Increasing affordability pressures on healthcare systems mean that pharmaceutical companies have to demonstrate value propositions to payers that go beyond clinical efficacy. This is particularly true for chronic conditions and degenerative diseases, where there is a long-term burden of care, but also increasingly important for cancer therapies, which can require a complex care regime, and can also be very debilitating for patients. Here, quality of life and the patient experience is hugely important and pharmaceutical companies are increasingly being measured on these ‘ qualities of life’ dimensions. Patient outcomes can be improved through a number of means. Better education is an obvious avenue, both for healthcare professionals, and for patients and caregivers. Adherence is another important factor, especially where treatment benefits may not be immediately felt by patients. Many therapies have unpleasant side effects and, while these may abate over time, patients can often discontinue treatment too early. Appropriate patient support can help patients through the on-boarding and initial treatment period, improve long-term adherence, reduce discontinuation, and ultimately, deliver a better health outcome.
Tips for better engagement:
In a highly regulated environment such as the pharmaceutical industry, there will always be challenges when using a medium such as Instagram, which is a fluid, real-time, and highly interactive channel.
Instagram provides companies with the ability to share user-generated content. Pharma companies can leverage this feature and facilitate the sharing of follower stories to help spread awareness about any given topic.
Instagram Stories is a powerful feature that offers pharma companies additional opportunities to share behind-the-scenes content and live stories and foster engagement with their followers with calls-to-action and other pertinent messaging.
- It’s important to use fun, fresh, engaging photos
- Pictures need to jump out of the feed and get people’s attention
- Captions can’t be too long or too short
- Instagram stories offer a light and fun way to approach social media
On a more tactical level, social media content creators should consider the purpose and intended placement of the assets they’re creating. It doesn’t really work to create one asset and put it on all platforms. It’s more effective to create posts specifically for Instagram. brands should take a page from unbranded campaigns, which use short-form content that leads to a separate Web experience. Pharma companies also need to build a social presence that helps people manage their condition and connect with healthcare professionals, associations, communities, and others across the entire treatment journey.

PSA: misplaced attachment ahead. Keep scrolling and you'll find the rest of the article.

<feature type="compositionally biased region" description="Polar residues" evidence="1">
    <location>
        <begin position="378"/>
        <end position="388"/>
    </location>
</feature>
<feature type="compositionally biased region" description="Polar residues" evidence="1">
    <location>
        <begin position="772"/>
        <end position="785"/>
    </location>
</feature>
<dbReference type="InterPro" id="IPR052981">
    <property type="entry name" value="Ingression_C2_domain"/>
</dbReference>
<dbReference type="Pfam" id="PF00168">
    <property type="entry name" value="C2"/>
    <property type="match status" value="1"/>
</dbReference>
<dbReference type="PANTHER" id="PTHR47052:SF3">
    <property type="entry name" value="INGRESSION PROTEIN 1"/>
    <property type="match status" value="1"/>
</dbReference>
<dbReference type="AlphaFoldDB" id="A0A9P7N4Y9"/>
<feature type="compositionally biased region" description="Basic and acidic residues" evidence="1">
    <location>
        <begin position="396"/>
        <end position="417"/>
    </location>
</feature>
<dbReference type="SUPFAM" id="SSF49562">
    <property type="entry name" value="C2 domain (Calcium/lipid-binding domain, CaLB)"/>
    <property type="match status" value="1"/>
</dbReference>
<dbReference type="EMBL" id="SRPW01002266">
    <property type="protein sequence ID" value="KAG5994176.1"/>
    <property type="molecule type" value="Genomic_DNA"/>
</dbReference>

Use social media accounts to show customers that you genuinely care about their health and you want them to live a healthy lifestyle – regardless of whether they buy your products or not. In addition, general health-related content marketing is much more accepted by regulators and social media platforms.
Infographics are a great runner-up after the video for engaging your audience. infographics work well with the type of content pharmaceutical companies create on topics like disease prevention and health.
Lots of pharmaceutical companies have largely dropped their social media content altogether. At a certain point, the regulations and planning start to outweigh the benefits of maintaining a presence. It’s important to hire a social media team experienced in pharmaceutical regulations in the companies you operate. One could also hire an agency with experience in pharma that has the time and resources to keep up with the changes while publishing engaging content to boot.
From the pharmaceutical company’s perspective, patient support helps deliver a better overall patient outcome and, as the industry increasingly pivots to more outcomes-based reimbursement models, improving the actual patient outcome will be a critical success factor.
For virtual interactions, the identification of DOLs (Digital Opinion Leaders) is even more relevant. Prior to the pandemic, less than 20% of KOLs had social media presence and only a few were considered DOLs for their online influence. Identifying and mapping the digital KOLs of each Therapeutic Area with respect to their positions and attitudes is crucial. Thereby, we will know how to proactively engage with these digital KOLs to understand and shape their perspectives and needs and develop specific strategic projects.
Medical Affairs can prepare video clips and podcasts with engaging KOLs that are interested in patient awareness topics and share through social media, also Instagram Live is an opportunity for engaging KOLs to share relevant information, ask & question meetings for publicity, forming health campaigns, public exercise training, and proper nutrition education. Interestingly, all these activities are part of the KOL development plan and cause medical affairs to engage more with KOLs or DOLs.
As a final point: Successful use of social media is defined by the value, relevance, and credibility of the content you convey.
Omid Salemi, PhD
Currently, Cardiovascular (Heart Failure) and Patient Blood Management (PBM) MSL Lead of the Barsian Darou (Vifor Pharma) in Iran, Tehran. I have worked as an MSL in Hematology, Gastroenterology, and women’s health, for Anemia, Iron Deficiency, and Anemia of Chronic disease therapeutic areas, also the collaboration of implementing International Iron Deficiency Day awareness in Iran.